Due to a disagreement about how to tackle the Macedonian invaders the mercenary Greek contingent of the persian army had not rushed to the river so would be delayed by a random number of moves. To balance this their commander, Memnon of Rhodes, was automatically a Skilled General. Alexander did not roll high enough to be a Superior general (an off day) but his heroic status would allow him to use any "Heroic Moment " cards (there were 2 in the deck) as wildcards for a unit he was leading.


The Macedonians deployed with their strongest cavalry command and the Agema led by Alexander on their left. The pike phalanx was deplyed in one continuous line more to the right with the right wing cavalry refused. The guard Hypaspists were stationed linking the left wing cavalry and the phalanx. The Persians had positioned their best cavalry (The Saka) on their right, opposite the massed Companions and the Persian cavalry on the left flank. Their bowmen were strung all along the riverbank with the heavy infantry in two columns to the rear ready to react to the weight of the Macedonian assault.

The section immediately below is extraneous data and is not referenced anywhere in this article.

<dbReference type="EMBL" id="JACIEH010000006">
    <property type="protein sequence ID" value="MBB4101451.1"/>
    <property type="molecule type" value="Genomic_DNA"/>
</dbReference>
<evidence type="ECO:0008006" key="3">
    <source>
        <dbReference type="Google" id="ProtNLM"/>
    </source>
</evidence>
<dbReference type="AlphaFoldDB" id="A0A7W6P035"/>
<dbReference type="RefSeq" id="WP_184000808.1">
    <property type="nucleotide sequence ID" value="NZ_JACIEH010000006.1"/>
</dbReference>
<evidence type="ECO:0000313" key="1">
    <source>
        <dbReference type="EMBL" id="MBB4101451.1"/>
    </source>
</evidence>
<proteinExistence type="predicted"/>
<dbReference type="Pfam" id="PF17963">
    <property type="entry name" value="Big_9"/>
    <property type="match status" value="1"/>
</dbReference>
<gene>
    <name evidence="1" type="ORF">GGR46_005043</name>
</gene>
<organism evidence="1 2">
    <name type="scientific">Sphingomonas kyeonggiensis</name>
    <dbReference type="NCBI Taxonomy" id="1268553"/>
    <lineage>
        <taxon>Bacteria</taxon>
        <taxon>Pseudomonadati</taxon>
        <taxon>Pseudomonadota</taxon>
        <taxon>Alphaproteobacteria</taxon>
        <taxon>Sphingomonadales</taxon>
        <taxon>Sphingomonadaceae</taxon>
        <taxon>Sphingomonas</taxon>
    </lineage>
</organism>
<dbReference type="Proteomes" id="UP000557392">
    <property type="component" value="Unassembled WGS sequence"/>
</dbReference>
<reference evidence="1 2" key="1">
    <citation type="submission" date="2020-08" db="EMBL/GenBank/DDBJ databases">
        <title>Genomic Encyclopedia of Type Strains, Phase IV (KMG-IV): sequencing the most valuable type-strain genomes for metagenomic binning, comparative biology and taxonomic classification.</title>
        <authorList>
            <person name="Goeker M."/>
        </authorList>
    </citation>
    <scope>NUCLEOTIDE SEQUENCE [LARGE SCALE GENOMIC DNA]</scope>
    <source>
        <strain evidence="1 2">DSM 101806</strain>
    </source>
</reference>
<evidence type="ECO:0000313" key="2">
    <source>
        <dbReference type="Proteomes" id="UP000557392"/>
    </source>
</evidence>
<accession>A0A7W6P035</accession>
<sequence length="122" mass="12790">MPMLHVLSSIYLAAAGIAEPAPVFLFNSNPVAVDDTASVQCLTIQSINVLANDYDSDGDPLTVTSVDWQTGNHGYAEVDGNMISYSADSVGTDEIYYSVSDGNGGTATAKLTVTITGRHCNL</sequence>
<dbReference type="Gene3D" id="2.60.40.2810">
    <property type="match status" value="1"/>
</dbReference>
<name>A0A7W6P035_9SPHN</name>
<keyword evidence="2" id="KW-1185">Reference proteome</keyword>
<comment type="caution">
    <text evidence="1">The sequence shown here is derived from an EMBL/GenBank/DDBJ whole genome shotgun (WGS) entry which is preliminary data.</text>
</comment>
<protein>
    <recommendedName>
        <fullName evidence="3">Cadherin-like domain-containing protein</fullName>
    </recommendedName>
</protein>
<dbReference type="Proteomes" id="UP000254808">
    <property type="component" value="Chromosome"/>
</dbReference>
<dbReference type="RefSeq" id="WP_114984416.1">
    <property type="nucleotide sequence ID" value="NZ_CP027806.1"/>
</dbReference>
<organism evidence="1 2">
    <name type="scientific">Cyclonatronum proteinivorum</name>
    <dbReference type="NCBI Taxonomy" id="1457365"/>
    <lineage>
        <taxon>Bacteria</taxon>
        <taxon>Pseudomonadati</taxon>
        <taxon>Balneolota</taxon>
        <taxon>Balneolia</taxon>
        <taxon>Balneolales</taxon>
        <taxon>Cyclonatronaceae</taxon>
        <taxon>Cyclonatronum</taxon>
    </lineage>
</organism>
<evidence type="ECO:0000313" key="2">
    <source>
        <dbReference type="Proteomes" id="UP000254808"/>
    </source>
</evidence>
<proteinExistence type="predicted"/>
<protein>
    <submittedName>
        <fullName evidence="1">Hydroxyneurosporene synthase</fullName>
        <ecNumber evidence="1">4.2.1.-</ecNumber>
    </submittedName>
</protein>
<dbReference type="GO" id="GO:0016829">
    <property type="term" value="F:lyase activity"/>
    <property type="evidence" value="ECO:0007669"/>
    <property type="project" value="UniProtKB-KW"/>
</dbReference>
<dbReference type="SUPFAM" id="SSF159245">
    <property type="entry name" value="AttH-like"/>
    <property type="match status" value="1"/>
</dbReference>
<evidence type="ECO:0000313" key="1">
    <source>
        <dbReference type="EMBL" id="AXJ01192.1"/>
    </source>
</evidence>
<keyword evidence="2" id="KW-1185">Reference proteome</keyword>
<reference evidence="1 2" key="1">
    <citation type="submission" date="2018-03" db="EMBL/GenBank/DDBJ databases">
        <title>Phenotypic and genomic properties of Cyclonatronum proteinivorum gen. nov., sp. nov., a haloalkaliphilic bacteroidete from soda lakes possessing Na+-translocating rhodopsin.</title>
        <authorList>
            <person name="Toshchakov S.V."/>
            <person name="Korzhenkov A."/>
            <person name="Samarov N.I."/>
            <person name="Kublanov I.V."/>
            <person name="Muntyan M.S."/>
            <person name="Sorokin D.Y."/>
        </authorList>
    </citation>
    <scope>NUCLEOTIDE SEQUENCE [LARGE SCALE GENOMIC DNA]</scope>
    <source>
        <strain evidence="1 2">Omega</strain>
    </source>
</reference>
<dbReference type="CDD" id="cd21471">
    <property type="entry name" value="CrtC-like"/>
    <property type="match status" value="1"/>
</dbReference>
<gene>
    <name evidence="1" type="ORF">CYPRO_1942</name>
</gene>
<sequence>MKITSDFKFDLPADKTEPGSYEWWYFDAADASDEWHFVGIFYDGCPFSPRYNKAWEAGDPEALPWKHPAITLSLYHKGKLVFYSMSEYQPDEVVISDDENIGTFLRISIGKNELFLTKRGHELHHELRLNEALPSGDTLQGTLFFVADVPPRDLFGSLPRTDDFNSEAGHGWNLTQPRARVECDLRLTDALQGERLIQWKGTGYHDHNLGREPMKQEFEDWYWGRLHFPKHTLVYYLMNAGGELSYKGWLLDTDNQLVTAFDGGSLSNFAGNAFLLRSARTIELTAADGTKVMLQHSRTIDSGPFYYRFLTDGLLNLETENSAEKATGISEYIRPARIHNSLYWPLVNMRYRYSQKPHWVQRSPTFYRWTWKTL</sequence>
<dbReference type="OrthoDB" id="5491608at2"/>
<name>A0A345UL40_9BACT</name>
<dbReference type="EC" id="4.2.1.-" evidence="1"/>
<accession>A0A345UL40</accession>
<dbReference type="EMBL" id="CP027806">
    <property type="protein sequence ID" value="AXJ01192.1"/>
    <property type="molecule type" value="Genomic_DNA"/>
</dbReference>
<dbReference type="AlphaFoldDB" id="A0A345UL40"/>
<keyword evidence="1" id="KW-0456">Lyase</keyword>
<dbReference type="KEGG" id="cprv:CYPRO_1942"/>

Looking from the Persian side of the river, Saka cavalry in the foreground.


The view from behind the Macedonian centre.



The Saka cavalry protecting the flank of the column of Egyptian marines.


The Macedonians won the lions share of the impetus early on and used it to go through their deck to find the movement cards. They pushed the whole line towards the river and soon the Companion cavalry were crossing. Alexander forged on ahead with his Agema elite cavalry. The use of the Heroic Monent wildcards meant that Alexander crossed the river before the rest of his army and proceeded to attack the enemy single-handed!